JL: I’d just like to thank you once again for talking to me! It is always great to share what knowledge I have, and it is enlightening to take a moment and think about my own process.

D: Thank you! And thank you for all of the hours of delightful entertainment that you’ve given me.

Artificial Evolution CoverJoseph Lallo’s latest book, Artificial Evolution, hits the virtual shelves TODAY!

You can get it from:

sadbunny

Depression

sadbunnyIn the aftermath of Robin Williams’s death, there has been a lot of talk about depression. A friend asked me to write this article, which may be the hardest thing I’ve ever written. So—Jordana—this is for you.

Jordana is clinically depressed. You wouldn’t know it to look at her. She’s beautiful, smart, witty. Funny. Very funny. She’s the life of the party. Most people don’t know about her struggles. I’ve watched her fight this battle for many years. She’s amazing. Strong. Jordana’s diagnosis came late in life. With medication and help from doctors, she’s getting better. But when depression makes the news like it has recently, it breaks her heart. She sees every snide comment about weakness, lack of faith, etc. as being pointed straight at her.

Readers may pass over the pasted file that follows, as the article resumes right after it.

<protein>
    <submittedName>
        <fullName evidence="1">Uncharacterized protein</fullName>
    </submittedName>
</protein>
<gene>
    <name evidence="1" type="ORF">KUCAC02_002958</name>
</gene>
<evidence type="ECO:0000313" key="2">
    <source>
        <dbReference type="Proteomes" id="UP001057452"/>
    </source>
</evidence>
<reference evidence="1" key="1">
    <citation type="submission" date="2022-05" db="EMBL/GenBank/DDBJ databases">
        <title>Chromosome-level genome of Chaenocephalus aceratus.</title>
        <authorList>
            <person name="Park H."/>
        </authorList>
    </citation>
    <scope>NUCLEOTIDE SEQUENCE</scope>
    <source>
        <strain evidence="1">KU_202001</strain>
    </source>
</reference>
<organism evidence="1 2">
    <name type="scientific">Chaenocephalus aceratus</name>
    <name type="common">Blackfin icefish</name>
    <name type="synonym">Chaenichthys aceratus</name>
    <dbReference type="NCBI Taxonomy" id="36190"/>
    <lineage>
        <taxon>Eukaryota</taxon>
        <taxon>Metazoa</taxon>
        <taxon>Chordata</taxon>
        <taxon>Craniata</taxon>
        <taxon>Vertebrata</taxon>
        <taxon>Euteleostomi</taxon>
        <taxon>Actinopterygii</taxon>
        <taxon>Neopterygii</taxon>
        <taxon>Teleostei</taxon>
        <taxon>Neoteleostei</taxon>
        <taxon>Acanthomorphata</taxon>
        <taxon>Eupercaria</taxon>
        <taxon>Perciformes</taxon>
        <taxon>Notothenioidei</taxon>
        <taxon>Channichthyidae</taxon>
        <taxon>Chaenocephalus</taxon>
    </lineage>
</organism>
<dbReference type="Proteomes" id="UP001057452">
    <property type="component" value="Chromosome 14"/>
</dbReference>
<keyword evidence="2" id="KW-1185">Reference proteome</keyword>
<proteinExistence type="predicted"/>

To my mind, the worst thing about Jordana’s battle with this disease is the shocking amount of abuse she’s taken for it. She’s reached out for help and received insults, coldness, admonitions to just be strong. She is strong. If she weren’t, she wouldn’t still be here.

Purportedly well-meaning people speculate about what is wrong in Jordana’s life. Is it abuse? Lack of faith? Is she just not trying hard enough? They tell her that Jesus would never have been depressed.

This sort of uninformed abuse has not only made Jordana less likely to reach out to others in the future, it has driven her from the church. What should be a community of support and hope has become a place where Christians shoot their wounded.